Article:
The main objective of this paper is to numerically investigate the use of fiber-dependent viscosity models in injection molding simulations of short fiber reinforced thermoplastics with a latest commercial software. We propose to use the homogenization-based anisotropic rheological model to take into account flowfiber coupling effects. The 4th-order viscosity tensor is approximated by an optimal scalar model and then implemented in the Moldflow Insight API framework. Numerical simulations are performed for a test-case rectangular plate with three fiber orientation models. The resulting coupled flow kinematics and fiber evolutions are then compared to the standard uncoupled simulations. Interpretations are given based on detailed post-processing of the field results. Certain deformation conditions are expected to be better taken into account, which may also in return lead to an improved fiber orientation prediction. Preliminary confrontation between flow-fiber coupled simulations and existing experimental data is then presented at the end of the paper.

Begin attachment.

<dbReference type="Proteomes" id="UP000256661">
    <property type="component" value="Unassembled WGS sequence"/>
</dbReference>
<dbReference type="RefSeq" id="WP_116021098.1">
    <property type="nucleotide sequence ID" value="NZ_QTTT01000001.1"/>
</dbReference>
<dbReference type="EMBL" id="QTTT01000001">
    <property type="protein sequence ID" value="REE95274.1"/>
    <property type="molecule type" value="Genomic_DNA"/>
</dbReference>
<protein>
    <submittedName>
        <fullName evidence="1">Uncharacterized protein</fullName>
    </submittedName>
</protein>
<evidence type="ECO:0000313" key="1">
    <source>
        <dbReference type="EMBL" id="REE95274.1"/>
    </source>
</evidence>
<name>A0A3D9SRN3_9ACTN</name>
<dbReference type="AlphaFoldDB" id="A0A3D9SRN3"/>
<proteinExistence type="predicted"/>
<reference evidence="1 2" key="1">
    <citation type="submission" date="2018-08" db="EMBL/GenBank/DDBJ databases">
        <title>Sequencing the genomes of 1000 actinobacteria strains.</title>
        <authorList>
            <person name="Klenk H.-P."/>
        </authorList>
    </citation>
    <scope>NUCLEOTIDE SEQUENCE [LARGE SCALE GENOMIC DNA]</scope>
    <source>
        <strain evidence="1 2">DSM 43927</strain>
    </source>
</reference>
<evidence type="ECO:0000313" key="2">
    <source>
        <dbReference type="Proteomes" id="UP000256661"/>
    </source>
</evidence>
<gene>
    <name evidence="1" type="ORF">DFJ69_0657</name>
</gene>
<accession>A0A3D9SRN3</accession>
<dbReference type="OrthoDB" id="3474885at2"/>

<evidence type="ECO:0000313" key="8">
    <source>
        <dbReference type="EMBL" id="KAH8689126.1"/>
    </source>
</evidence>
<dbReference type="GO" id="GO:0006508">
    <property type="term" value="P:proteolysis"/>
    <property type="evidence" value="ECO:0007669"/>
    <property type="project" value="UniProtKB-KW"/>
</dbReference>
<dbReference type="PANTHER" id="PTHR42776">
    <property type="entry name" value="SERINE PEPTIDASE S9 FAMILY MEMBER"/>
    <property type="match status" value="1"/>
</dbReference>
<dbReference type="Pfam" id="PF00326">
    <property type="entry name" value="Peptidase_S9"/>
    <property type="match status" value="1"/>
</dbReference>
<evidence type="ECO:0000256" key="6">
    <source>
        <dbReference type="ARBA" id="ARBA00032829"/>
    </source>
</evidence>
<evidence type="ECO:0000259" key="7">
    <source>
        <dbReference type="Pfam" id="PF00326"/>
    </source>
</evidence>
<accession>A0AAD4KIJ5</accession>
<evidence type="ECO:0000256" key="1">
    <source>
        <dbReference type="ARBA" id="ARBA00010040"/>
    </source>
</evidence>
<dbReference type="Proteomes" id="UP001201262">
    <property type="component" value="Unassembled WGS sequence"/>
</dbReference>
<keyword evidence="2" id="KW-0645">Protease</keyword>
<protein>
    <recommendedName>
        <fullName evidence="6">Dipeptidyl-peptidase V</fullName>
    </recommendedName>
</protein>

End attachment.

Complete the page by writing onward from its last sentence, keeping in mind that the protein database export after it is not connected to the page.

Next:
A series of twelve two coordinate coinage metal, Cu, Ag and Au, complexes with carbene metal amide structures were prepared. They all present thermal assisted delayed fluorescence (TADF) emission from...
In this paper we present a family of gradient-enhanced continuum damage models which can be viewed as a regularization of the variational approach to fracture capable of predicting in a unified framework the onset and space-time dynamic propagation (growth, kinking, branching, arrest) of complex cracks in quasi-brittle materials under severe dynamic loading. The dynamic evolution problem for a general class of such damage models is formulated as a variational inequality involving the action integral of a generalized Lagrangian and its physical interpretation is given. Finite-element based implementation is then detailed and mathematical optimization methods are directly used at the structural scale exploiting fully the variational nature of the formulation. Finally, the link with the classical dynamic Griffith theory and with the original quasi-static model as well as various dynamic fracture phenomena are illustrated by representative numerical examples in quantitative accordance with theoretical or experimental results.